Manipulations of the processBy Rick Daysog
at Bishop Estate's Kamehameha Schools
are investigated by the state
The state attorney general's office is looking into the admissions policies of Kamehameha Schools as part of its investigation into Bishop Estate.
The state said in court filings Friday that it subpoenaed Kamehameha Schools' director of admissions, Wayne Chang, on possible "manipulations of the student admissions process."
The state's examination is a follow-up to court-appointed fact finder Patrick Yim's December report, which was highly critical of trustees' oversight of the Kamehameha Schools.
The attorney general is investigating allegations of financial mismanagement and breaches of fiduciary duties by trustees of the $10 billion charitable trust.
The Yim report concluded that trustees influenced elementary-school admissions and that the schools' admission director instructed admission committee members to place red dots next to names of applicants who would be admitted into the schools, regardless of their qualifications.
A spokesman for the estate had no comment. But trustees in the past have said they were unaware of any such preferential treatment.
In an affidavit, senior Deputy Attorney General Lawrence Goya said that Chang refused to answer questions as to whether children of some prominent local residents were granted favoritism in the admission process.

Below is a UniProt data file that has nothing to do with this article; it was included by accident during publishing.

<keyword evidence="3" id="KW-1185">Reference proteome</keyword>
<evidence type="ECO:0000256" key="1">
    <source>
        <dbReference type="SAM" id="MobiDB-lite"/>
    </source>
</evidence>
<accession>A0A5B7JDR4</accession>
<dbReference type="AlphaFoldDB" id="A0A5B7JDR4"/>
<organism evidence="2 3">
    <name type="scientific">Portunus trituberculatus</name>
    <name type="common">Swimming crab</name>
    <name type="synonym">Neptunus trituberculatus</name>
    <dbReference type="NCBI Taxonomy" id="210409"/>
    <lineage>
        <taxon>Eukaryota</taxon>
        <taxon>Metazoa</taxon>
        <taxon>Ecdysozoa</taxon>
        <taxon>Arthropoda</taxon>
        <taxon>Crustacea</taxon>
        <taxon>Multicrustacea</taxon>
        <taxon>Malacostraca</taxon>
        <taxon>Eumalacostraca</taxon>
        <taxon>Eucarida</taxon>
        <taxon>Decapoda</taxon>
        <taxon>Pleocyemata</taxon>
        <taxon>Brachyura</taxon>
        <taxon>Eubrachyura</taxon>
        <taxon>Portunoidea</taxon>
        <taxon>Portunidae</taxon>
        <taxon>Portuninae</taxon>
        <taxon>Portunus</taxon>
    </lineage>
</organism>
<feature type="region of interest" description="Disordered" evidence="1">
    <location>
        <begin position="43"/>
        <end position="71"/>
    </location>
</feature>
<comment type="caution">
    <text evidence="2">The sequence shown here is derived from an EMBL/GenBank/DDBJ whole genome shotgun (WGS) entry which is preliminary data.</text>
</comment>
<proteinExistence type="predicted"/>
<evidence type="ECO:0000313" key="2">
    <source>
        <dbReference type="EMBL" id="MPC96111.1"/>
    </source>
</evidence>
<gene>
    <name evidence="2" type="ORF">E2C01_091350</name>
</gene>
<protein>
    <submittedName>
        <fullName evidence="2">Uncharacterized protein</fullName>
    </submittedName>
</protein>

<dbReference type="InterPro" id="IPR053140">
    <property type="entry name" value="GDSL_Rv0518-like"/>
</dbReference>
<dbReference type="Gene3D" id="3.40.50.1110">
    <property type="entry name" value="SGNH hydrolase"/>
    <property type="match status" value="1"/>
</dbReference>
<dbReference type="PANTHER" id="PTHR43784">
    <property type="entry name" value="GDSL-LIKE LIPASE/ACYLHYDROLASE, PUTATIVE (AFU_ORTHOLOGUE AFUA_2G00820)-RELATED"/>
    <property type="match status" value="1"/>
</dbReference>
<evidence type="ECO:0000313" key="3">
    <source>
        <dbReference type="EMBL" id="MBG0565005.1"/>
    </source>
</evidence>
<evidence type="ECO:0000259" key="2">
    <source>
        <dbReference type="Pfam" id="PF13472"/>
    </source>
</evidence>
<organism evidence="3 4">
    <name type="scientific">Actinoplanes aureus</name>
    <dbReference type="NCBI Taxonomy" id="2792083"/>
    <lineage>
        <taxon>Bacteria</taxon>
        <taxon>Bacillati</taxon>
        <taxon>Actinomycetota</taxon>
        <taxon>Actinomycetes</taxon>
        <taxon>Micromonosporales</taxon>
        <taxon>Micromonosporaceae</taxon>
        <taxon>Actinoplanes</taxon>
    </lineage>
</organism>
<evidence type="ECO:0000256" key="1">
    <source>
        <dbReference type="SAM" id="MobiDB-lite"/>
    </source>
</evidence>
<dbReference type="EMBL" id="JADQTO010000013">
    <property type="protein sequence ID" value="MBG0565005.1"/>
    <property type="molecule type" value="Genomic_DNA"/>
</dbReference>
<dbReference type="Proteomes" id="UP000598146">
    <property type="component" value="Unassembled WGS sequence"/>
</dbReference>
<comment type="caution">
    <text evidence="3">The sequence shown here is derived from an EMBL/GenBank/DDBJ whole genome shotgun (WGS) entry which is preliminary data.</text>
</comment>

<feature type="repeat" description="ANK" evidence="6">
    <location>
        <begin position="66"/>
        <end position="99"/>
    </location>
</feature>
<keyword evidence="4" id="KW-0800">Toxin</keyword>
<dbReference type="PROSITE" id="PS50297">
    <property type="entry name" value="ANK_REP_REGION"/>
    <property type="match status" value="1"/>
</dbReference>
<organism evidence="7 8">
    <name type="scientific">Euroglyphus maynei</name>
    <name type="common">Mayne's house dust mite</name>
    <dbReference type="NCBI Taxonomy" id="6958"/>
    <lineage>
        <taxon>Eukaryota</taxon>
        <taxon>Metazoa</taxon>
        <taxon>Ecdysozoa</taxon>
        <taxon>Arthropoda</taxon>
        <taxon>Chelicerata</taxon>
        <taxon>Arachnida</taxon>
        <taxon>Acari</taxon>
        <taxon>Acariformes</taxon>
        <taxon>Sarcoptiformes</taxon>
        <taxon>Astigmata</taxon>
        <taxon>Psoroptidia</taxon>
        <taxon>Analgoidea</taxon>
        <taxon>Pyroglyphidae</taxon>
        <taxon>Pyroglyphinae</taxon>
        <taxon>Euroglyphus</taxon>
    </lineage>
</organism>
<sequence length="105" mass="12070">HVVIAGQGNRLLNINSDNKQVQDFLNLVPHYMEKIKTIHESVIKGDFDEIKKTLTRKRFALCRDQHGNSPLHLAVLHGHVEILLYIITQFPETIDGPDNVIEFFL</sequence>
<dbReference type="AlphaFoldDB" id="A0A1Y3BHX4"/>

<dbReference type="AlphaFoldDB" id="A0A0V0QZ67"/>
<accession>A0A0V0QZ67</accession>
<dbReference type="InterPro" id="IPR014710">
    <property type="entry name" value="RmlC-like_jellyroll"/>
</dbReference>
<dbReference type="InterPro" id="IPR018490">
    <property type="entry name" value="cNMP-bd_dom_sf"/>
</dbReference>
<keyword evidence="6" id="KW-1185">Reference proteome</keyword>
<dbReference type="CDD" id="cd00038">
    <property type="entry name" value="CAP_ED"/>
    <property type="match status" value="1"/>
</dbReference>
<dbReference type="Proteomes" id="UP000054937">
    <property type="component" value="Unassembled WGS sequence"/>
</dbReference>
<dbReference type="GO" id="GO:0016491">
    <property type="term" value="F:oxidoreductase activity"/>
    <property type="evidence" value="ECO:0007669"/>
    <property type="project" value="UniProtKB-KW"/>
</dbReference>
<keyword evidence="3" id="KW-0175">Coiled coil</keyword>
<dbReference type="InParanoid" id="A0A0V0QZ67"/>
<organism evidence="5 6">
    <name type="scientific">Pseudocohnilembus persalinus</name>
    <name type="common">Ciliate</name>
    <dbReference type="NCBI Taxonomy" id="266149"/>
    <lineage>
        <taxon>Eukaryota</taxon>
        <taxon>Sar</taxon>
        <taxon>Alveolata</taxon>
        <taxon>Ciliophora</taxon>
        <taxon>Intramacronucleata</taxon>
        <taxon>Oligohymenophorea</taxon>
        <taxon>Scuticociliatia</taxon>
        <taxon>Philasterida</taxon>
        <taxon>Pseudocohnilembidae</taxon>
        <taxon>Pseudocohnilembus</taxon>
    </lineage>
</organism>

Chang also refused to answer questions whether Bishop Estate trustees influenced the admission of the children, who were identified by name during the interview, Goya said.
Howard Luke, Chang's attorney, said the state misrepresented the details of his client's interview. Luke said Chang testified for nearly a full day and was willing to cooperate with the investigation.
But Luke said his client was concerned about violating students' and parents' rights to privacy. Under federal law, parents and students have the right to due notice and can object to the release of any information about their children, Luke said.
The state wants the Circuit Court to order Chang to answer questions about Kamehameha Schools' admission policies, although it said it's willing to protect the children's rights to privacy.
Kamehameha union vote
to be held March 13
The faculty accepts the dateBy Debra Barayuga
rather than further delays
Bishop Estate trustees have selected March 13 as the date to hold a union election for Kamehameha Schools faculty.
Attorneys for both sides had been trying to nail down a date since the National Labor Relations Board ruled that Kamehameha teachers may vote on whether they want to be represented by a union.
"It's not the date we had selected or wanted," said Dean Choy, attorney for the Kamehameha Schools Faculty Association. But rather than delay the election further, the faculty accepted it.
"I think they're happy the time frame for the election occurred within a reasonable amount of time," he said.
Bishop Estate attorneys also submitted a list of 238 teachers and school librarians who will be allowed to vote.
The ballot will contain one question that basically asks if they want the faculty association to be their representative for collective bargaining.
Now that a date has been set, Kamehameha faculty can begin organizing their campaign and responding to the administration's contention that a union is unnecessary and may make it harder for teachers to get the kind of changes they're looking for, Choy said.